The refuelling/defuelling of reactors and repair of nuclear installations, as well as the decommissioning of nuclear powered submarines resulted in the generation of 14,000 m3 of solid radioactive waste from the Northern Fleet.
This waste includes various parts of equipment, packages, filters, garbage, sediments generated during the processing of liquid radioactive waste, contaminated soil etc. The defuelled reactor compartments are also categorised as solid radioactive waste, but due to their large size, they must be handled in very specific ways during processing, transportation and storage.
There are no storage sites for solid radioactive waste and reactor compartments in north-western Russia that would meet current safety requirements. All of the existing sites are filled to capacity and are exposed to harsh weather, with no system in place to collect rainwater. The reactor compartments are temporarily stored afloat at the piers in shipyards and in Sayda Bay at the Kola Peninsula.
The radioactivity in the reactor compartment arose from the neutron irradiation of iron and metal components during the operation of the reactor(s). There are also some radioactive corrosion and wear products that have been circulated by the reactor coolant, having become radioactive from exposure to neutrons in the reactor core, and then deposited onto internal piping systems. The reactor design and its operational lifetime vary somewhat between the different classes and individual submarines, and consequently, the radioactivity within the reactor compartments will also vary.
It is not known how much of the piping systems were dried up before the reactor compartments were towed away from the naval yards. It is also possible that some of the reactor compartments contain many more fission products as a result of different forms of leakage and cracking in the cladding of the fuel elements inside the reactor core. To provide a safe storage for the reactor compartment, it is essential to get a clear picture of the radioactivity inside the reactors before the compartments are prepared for long term storage. Solid radioactive waste is divided in three groups depending on the radioactivity level. The main factor for evaluating activity is the type of radiation that dominates — alfa or beta — and the intensity of the gamma rays on the surface of solid radioactive waste.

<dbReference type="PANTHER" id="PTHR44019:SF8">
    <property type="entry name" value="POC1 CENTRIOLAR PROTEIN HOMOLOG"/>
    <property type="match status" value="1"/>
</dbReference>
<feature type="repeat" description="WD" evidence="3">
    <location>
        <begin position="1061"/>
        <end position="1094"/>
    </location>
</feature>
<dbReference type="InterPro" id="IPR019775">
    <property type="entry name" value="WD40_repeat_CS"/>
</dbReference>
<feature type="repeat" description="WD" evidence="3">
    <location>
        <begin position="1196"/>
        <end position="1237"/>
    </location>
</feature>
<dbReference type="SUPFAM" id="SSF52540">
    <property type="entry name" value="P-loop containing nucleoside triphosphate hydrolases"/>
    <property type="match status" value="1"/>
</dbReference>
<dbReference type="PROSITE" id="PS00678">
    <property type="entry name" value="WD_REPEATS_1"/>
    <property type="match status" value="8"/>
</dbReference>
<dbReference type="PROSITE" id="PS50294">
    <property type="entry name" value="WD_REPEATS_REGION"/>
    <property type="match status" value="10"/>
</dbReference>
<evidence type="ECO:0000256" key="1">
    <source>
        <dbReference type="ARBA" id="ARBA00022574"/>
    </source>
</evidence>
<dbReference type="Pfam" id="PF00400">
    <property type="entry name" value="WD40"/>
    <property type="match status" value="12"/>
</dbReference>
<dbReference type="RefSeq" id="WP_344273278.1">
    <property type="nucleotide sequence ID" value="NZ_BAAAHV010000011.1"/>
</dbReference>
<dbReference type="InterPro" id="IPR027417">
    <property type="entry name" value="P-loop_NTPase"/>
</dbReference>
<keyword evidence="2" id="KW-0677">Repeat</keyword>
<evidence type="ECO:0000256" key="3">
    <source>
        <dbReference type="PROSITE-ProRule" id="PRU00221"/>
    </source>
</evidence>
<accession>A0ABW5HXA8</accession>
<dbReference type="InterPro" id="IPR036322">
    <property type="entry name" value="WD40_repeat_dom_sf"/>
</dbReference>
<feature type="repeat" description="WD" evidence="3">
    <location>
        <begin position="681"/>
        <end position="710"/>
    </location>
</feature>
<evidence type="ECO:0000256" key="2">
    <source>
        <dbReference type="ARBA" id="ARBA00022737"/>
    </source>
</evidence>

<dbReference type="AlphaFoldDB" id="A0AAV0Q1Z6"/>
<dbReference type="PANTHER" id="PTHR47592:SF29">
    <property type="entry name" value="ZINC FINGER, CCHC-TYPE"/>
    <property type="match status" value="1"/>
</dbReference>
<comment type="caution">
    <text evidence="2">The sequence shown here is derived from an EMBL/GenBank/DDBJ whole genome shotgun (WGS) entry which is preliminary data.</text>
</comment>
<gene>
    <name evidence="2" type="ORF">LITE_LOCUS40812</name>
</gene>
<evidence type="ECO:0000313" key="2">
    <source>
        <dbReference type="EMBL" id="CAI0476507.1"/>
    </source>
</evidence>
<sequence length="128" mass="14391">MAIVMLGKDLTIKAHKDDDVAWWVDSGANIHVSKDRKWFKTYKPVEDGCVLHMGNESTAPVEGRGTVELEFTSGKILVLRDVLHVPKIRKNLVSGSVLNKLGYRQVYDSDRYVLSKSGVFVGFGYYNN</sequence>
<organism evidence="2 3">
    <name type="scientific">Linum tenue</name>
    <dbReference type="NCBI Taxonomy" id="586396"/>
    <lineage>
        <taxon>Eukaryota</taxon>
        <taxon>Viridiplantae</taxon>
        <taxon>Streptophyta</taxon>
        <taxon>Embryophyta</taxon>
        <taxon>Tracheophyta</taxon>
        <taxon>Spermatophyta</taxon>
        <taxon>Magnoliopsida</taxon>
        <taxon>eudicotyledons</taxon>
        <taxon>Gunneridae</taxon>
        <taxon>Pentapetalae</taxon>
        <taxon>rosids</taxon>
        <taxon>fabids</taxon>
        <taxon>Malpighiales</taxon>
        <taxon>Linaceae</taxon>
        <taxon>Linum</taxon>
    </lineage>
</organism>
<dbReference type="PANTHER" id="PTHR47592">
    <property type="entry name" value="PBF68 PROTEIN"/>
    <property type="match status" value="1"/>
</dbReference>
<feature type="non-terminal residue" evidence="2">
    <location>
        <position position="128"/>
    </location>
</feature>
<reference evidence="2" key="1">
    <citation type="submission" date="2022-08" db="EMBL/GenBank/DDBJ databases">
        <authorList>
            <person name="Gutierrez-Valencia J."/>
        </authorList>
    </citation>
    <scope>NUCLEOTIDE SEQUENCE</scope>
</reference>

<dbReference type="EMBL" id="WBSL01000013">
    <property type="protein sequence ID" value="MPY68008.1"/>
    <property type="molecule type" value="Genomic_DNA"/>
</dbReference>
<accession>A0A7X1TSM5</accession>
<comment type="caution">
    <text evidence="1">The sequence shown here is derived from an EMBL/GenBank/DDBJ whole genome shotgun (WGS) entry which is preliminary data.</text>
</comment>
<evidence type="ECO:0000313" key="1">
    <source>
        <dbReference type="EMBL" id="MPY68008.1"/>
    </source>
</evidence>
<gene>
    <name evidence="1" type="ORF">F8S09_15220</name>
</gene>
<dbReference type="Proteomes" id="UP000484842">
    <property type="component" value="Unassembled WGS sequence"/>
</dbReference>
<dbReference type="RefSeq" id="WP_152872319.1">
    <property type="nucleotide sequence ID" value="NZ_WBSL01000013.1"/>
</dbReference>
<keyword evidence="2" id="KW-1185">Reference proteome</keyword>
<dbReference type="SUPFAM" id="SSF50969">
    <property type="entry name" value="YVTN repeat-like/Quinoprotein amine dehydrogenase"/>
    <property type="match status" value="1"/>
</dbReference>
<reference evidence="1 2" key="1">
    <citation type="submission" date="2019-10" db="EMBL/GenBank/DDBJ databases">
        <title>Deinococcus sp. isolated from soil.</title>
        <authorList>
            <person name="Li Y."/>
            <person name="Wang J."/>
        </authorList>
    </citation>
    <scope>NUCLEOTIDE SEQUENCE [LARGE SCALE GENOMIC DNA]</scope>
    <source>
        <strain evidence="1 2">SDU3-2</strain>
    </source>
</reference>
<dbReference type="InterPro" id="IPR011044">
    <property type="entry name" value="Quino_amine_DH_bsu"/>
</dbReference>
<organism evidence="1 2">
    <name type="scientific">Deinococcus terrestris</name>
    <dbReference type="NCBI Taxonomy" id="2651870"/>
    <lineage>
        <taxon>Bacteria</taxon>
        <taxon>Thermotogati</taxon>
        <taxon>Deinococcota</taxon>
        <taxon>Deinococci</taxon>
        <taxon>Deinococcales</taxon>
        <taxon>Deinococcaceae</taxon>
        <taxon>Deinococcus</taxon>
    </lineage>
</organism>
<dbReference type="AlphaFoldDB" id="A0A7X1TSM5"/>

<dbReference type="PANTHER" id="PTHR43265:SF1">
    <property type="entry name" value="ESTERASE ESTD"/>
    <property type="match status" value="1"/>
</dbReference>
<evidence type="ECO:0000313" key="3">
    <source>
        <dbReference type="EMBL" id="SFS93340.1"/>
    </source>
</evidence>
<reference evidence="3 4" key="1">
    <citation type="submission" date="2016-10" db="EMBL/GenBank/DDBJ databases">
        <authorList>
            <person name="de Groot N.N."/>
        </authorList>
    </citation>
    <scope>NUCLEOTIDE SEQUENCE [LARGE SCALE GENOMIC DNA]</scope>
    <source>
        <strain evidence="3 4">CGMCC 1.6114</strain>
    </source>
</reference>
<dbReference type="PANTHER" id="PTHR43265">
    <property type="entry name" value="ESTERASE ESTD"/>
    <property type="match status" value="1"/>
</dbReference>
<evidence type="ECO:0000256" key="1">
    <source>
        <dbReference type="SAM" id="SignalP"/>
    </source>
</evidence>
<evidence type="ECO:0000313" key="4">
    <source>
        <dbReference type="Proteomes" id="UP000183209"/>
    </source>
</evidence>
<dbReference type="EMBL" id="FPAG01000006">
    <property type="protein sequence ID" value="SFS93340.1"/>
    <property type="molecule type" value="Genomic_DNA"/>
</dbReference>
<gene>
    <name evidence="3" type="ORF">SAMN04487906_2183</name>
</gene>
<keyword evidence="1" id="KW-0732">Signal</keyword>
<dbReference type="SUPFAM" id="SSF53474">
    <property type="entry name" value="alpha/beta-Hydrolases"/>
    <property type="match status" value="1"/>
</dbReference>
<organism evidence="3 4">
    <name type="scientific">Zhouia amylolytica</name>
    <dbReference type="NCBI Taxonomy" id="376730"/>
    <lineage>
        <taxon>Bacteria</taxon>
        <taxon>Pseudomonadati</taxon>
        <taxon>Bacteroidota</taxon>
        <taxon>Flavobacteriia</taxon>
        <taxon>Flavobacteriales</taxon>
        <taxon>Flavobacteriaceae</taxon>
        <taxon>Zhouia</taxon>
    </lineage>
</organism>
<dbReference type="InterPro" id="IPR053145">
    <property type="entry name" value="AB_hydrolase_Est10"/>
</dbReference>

The hull and the equipment inside the nuclear reactor, placed inside the biological shield are considered to be high level radioactive waste. Radioactive contamination is generally defined by:
cobalt-60 (half-life of about 5.3 years), radioactivity higher than 4.8*1012 Bq/kg;
serium-144 (half-life of about 264 days), radioactivity higher than 1.0*1014 Bq/kg;
caesium-137 (half-life of about 30 years), radioactivity higher than 3.22*1012 Bq/kg.
High level radioactive waste constitutes around 10% of the total weight of radioactive waste generated during the decommissioning of a nuclear submarine.
The second group consists of medium level radioactive waste. Most of this takes the form of the equipment placed outside the biological shield, including the circulation pumps of the primary circuit, the heat-exchange pipes, metal carcasses and so forth. This equipment has low-level exposure radiation and a high degree of surface contamination by radionuclides.
The third group is the low level radioactive waste largely in the form of contaminated systems and equipment. Examples of this would include tanks and other parts of biological protection, pipes and equipment of the third circuit and some other parts. The biological protection equipment makes up for around 50% of the nuclear installation weight.
The total activity of the waste accumulated in the Northern Fleet is around 5,000 Ci. The annual accumulation of waste is around 1,000 tons. Taking into consideration the increased rate at which nuclear submarines are being decommissioned, these numbers could double.